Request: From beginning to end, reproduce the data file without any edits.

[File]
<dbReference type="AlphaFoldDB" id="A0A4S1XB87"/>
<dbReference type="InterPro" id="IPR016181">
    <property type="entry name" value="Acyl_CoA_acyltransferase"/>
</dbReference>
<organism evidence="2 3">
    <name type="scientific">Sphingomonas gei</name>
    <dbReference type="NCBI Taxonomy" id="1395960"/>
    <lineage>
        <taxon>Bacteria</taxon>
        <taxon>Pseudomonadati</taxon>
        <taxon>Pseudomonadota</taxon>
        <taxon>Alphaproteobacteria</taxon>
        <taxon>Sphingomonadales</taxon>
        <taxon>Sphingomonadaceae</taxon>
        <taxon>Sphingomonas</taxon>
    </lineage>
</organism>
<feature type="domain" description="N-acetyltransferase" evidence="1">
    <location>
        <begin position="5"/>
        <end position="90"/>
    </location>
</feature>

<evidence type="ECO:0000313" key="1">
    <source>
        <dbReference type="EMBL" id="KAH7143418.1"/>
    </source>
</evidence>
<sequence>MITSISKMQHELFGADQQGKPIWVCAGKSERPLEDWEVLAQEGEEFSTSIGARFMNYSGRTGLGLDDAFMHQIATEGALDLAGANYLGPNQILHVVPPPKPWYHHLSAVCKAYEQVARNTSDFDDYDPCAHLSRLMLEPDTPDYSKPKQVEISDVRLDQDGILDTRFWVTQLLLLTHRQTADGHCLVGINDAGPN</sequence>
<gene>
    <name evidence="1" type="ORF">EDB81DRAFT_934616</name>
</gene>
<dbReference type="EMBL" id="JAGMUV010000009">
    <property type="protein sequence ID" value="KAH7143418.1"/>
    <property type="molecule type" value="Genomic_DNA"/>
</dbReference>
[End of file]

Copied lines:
<dbReference type="AlphaFoldDB" id="A0A4S1XB87"/>
<dbReference type="InterPro" id="IPR016181">
    <property type="entry name" value="Acyl_CoA_acyltransferase"/>
</dbReference>
<organism evidence="2 3">
    <name type="scientific">Sphingomonas gei</name>
    <dbReference type="NCBI Taxonomy" id="1395960"/>
    <lineage>
        <taxon>Bacteria</taxon>
        <taxon>Pseudomonadati</taxon>
        <taxon>Pseudomonadota</taxon>
        <taxon>Alphaproteobacteria</taxon>
        <taxon>Sphingomonadales</taxon>
        <taxon>Sphingomonadaceae</taxon>
        <taxon>Sphingomonas</taxon>
    </lineage>
</organism>
<feature type="domain" description="N-acetyltransferase" evidence="1">
    <location>
        <begin position="5"/>
        <end position="90"/>
    </location>
</feature>

<evidence type="ECO:0000313" key="1">
    <source>
        <dbReference type="EMBL" id="KAH7143418.1"/>
    </source>
</evidence>
<sequence>MITSISKMQHELFGADQQGKPIWVCAGKSERPLEDWEVLAQEGEEFSTSIGARFMNYSGRTGLGLDDAFMHQIATEGALDLAGANYLGPNQILHVVPPPKPWYHHLSAVCKAYEQVARNTSDFDDYDPCAHLSRLMLEPDTPDYSKPKQVEISDVRLDQDGILDTRFWVTQLLLLTHRQTADGHCLVGINDAGPN</sequence>
<gene>
    <name evidence="1" type="ORF">EDB81DRAFT_934616</name>
</gene>
<dbReference type="EMBL" id="JAGMUV010000009">
    <property type="protein sequence ID" value="KAH7143418.1"/>
    <property type="molecule type" value="Genomic_DNA"/>
</dbReference>